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Newcomers briefings

Newcomers briefings

News item 03 September 2019:

Today we’re releasing a new and expanded set of annual newcomer briefings and infographics for each council area of Yorkshire and Humber. It’s the first time you can download a regional ‘Yorkshire and Humber’ version as well as subregional versions [covering North Yorkshire, South Yorkshire, West Yorkshire, Leeds City Region, and the Humber].

The briefing for Yorkshire and Humber gives the overall picture of what we know about new arrivals who came to the region last year. Did you know newcomers came from 133 different countries? Contrary to many perceptions, immigration levels fell across the region and in almost every local area. Of those who made the journey, there were slightly more males than females, they reflect a younger age group, and EU arrivals outnumbered the non-EU group. Romania is still the top country of origin followed by Poland, but both had fewer arrivals than last year.

Each part of Yorkshire and Humber has its own story within this overall picture. For example:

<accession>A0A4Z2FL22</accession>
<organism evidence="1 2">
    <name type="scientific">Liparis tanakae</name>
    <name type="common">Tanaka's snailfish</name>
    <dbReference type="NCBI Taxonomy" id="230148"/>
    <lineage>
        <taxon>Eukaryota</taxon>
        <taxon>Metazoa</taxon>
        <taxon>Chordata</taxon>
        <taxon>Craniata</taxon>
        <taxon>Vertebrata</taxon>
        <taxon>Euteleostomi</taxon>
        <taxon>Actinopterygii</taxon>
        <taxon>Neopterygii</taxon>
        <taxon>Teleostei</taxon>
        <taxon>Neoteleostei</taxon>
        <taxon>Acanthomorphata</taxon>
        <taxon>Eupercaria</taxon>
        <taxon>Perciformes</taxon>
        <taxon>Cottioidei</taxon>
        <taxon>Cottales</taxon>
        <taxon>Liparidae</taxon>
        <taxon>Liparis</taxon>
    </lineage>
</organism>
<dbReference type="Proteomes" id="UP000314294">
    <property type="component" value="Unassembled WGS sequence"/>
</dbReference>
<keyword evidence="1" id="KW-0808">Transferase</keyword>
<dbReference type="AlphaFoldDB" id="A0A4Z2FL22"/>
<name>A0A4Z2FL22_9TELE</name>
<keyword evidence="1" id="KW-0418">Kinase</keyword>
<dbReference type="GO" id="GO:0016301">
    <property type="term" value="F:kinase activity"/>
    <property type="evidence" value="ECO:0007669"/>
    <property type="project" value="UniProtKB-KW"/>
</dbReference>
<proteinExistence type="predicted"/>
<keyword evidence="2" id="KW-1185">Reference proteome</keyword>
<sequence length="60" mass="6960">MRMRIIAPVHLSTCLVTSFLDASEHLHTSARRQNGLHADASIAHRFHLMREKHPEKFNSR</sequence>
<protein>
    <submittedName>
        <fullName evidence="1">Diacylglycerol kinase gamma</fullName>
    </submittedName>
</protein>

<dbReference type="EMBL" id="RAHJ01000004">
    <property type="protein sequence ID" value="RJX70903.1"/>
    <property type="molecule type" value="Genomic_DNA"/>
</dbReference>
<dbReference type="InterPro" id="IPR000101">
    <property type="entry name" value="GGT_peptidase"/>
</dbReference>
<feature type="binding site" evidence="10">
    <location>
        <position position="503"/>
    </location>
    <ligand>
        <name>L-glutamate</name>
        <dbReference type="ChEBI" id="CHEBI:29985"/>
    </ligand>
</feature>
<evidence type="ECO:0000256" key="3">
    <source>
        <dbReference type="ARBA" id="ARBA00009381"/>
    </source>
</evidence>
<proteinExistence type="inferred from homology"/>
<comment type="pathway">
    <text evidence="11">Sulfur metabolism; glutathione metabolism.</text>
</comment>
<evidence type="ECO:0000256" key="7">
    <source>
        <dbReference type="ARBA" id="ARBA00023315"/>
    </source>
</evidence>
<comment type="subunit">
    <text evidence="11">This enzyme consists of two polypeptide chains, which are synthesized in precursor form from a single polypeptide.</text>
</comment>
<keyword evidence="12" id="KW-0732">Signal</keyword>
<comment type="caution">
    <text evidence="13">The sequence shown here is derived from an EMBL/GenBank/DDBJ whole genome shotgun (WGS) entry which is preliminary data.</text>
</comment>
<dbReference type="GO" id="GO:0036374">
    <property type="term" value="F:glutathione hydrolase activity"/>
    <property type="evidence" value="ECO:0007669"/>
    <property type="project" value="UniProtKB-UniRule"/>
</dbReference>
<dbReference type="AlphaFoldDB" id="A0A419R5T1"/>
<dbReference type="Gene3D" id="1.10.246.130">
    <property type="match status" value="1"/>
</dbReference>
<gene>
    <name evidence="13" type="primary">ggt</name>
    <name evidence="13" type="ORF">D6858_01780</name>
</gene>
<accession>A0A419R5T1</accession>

• Highest numbers of arrivals in the region were to Leeds, Sheffield, Bradford, Hull and Doncaster.
  • Romania and Poland aren’t always the top nationality for newcomers. Italy is unexpectedly a significant country of origin for many newcomers – and is the top nationality arriving in York. India is the only country rising in the ranks for the top 10 arrivals for Yorkshire and Humber overall. Pakistan is the top country for Bradford and Kirklees.
  • Females outnumber male arrivals in York, Craven, Richmondshire and Kirklees
  • The non-EU group is larger than the EU group in Calderdale, Richmondshire, Kirklees, Sheffield and Bradford
  • The EU group is particularly dominant in some places; 90% of new arrivals in N Lincolnshire, Selby and Ryedale are from the EU.

What does this all mean for people who are interested in migration? People use these documents in different ways – to plan services that take account of trends in the data, to share with colleagues as an introduction to understanding migration and recent change, or as evidence in a funding bid. The latest data also provides some challenges for us to think through: will the places with high proportions of EU arrivals experience significant changes after Brexit? Will that change be apparent immediately or delayed? And why is Italy becoming one of the top countries of origin for newcomers in the region?

Take a look at the newcomers briefings page to find out more! 

 

 

 

 


 

Page last updated:03/09/2019 15:53:19

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